The Earth's solid inner core exhibits strong anisotropy, with wave velocity dependent on the direction of propagation due to the preferential alignment of iron crystals. Variations in the anisotropic structure, laterally and with depth, provide markers for measuring inner-core rotation and offer clues into the formation and dynamics of the inner core. Previous anisotropy models of the inner core have assumed a cylindrical anisotropy in which the symmetry axis is parallel to the Earth's spin axis. An inner part of the inner core with a distinct form of anisotropy has been suggested, but there is considerable uncertainty regarding its existence and characteristics. Here we analyse the autocorrelation of earthquake coda measured by global broadband seismic arrays between 1992 and 2012, and find that the differential travel times of two types of core-penetrating waves vary at low latitudes by up to 10 s. Our findings are consistent with seismic anisotropy in the innermost inner core that has a fast axis near the equatorial plane through Central America and Southeast Asia, in contrast to the north-south alignment of anisotropy in the outer inner core. The different orientations and forms of anisotropy may represent a shift in the evolution of the inner core.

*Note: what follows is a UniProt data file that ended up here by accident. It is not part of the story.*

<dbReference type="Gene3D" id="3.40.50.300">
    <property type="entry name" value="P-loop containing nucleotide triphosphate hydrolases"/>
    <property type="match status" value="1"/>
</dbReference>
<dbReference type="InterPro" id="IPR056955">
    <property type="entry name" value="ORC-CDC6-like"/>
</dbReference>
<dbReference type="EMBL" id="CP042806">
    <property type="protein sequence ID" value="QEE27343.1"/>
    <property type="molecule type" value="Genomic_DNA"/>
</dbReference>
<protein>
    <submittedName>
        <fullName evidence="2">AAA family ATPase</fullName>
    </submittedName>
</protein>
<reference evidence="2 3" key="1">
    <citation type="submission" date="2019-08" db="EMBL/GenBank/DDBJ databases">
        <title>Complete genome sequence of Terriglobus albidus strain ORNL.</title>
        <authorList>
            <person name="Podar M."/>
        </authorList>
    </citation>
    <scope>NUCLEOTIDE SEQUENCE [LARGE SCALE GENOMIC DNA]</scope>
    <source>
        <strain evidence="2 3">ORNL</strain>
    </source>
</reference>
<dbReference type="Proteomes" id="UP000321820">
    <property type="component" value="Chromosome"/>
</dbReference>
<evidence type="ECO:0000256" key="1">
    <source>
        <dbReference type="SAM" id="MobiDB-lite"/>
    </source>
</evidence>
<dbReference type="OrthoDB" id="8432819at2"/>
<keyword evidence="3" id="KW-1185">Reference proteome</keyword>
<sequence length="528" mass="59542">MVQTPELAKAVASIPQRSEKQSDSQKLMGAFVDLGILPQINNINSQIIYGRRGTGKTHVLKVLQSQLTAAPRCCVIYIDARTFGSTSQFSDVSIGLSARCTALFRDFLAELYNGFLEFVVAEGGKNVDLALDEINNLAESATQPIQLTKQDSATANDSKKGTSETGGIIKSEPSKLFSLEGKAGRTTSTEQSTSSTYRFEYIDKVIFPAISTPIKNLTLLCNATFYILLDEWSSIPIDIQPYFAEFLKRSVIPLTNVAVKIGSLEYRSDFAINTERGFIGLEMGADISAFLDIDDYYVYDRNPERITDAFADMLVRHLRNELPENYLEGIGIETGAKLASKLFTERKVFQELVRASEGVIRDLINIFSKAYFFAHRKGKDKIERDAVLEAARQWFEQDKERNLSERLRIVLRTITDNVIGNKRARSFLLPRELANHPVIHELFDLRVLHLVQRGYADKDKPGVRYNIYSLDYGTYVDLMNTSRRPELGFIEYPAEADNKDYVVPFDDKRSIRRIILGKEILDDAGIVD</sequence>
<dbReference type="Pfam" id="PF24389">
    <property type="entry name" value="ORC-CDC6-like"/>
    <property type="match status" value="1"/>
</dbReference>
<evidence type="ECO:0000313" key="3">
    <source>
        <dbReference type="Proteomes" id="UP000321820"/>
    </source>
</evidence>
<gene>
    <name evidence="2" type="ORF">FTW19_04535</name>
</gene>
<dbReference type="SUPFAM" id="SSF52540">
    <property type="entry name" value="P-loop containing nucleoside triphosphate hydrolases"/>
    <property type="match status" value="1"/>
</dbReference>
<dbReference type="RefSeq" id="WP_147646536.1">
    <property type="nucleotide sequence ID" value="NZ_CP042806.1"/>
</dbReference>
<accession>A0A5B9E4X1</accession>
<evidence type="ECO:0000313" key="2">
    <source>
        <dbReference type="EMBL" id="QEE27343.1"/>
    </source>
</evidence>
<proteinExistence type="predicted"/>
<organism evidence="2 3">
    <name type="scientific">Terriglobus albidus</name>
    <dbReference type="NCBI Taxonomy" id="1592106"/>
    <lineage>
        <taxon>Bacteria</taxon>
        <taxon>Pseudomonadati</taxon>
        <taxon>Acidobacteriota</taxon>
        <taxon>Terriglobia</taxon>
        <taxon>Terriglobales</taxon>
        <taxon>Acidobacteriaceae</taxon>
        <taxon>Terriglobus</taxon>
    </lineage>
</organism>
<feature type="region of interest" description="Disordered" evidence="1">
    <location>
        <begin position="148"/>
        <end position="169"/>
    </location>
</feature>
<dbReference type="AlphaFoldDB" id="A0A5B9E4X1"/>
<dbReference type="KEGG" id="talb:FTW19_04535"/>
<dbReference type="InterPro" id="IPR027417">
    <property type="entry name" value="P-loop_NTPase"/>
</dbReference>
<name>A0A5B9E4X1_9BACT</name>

ASJC Scopus subject areas
- Earth and Planetary Sciences(all)